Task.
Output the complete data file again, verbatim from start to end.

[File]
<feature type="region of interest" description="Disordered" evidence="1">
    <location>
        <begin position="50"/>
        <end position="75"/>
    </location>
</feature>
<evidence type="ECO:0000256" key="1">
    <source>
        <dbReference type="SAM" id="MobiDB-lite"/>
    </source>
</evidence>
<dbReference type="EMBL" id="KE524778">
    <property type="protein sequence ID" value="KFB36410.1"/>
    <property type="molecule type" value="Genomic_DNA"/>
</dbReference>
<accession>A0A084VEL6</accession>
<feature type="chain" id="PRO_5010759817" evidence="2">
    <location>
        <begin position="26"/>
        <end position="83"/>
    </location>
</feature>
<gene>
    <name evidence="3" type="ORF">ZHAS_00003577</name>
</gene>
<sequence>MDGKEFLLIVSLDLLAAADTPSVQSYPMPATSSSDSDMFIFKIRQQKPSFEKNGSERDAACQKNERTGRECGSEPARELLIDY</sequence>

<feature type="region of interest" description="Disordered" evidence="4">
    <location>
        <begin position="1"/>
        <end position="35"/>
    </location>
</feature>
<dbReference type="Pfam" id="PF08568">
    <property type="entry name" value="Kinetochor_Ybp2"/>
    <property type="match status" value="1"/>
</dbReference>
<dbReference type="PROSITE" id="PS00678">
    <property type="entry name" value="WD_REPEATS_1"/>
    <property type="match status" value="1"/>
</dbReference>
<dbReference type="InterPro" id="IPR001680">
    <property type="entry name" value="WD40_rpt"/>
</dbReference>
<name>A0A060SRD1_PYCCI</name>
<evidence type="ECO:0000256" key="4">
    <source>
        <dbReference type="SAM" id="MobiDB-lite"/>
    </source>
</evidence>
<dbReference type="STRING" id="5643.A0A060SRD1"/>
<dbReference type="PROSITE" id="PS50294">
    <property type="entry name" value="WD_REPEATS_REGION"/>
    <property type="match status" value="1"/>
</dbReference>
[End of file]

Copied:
<feature type="region of interest" description="Disordered" evidence="1">
    <location>
        <begin position="50"/>
        <end position="75"/>
    </location>
</feature>
<evidence type="ECO:0000256" key="1">
    <source>
        <dbReference type="SAM" id="MobiDB-lite"/>
    </source>
</evidence>
<dbReference type="EMBL" id="KE524778">
    <property type="protein sequence ID" value="KFB36410.1"/>
    <property type="molecule type" value="Genomic_DNA"/>
</dbReference>
<accession>A0A084VEL6</accession>
<feature type="chain" id="PRO_5010759817" evidence="2">
    <location>
        <begin position="26"/>
        <end position="83"/>
    </location>
</feature>
<gene>
    <name evidence="3" type="ORF">ZHAS_00003577</name>
</gene>
<sequence>MDGKEFLLIVSLDLLAAADTPSVQSYPMPATSSSDSDMFIFKIRQQKPSFEKNGSERDAACQKNERTGRECGSEPARELLIDY</sequence>

<feature type="region of interest" description="Disordered" evidence="4">
    <location>
        <begin position="1"/>
        <end position="35"/>
    </location>
</feature>
<dbReference type="Pfam" id="PF08568">
    <property type="entry name" value="Kinetochor_Ybp2"/>
    <property type="match status" value="1"/>
</dbReference>
<dbReference type="PROSITE" id="PS00678">
    <property type="entry name" value="WD_REPEATS_1"/>
    <property type="match status" value="1"/>
</dbReference>
<dbReference type="InterPro" id="IPR001680">
    <property type="entry name" value="WD40_rpt"/>
</dbReference>
<name>A0A060SRD1_PYCCI</name>
<evidence type="ECO:0000256" key="4">
    <source>
        <dbReference type="SAM" id="MobiDB-lite"/>
    </source>
</evidence>
<dbReference type="STRING" id="5643.A0A060SRD1"/>
<dbReference type="PROSITE" id="PS50294">
    <property type="entry name" value="WD_REPEATS_REGION"/>
    <property type="match status" value="1"/>
</dbReference>